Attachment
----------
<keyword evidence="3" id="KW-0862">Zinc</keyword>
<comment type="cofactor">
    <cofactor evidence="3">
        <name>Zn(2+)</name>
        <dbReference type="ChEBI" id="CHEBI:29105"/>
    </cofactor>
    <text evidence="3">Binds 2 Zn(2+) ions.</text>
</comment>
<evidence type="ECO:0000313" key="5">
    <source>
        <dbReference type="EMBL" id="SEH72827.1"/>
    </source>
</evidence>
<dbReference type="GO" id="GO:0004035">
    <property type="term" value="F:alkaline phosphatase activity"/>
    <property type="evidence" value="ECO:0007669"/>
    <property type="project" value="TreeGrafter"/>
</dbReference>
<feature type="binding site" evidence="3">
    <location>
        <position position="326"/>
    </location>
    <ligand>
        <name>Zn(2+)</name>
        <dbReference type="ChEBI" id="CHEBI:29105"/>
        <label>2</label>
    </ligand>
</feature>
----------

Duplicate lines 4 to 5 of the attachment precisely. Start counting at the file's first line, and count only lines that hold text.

        <name>Zn(2+)</name>
        <dbReference type="ChEBI" id="CHEBI:29105"/>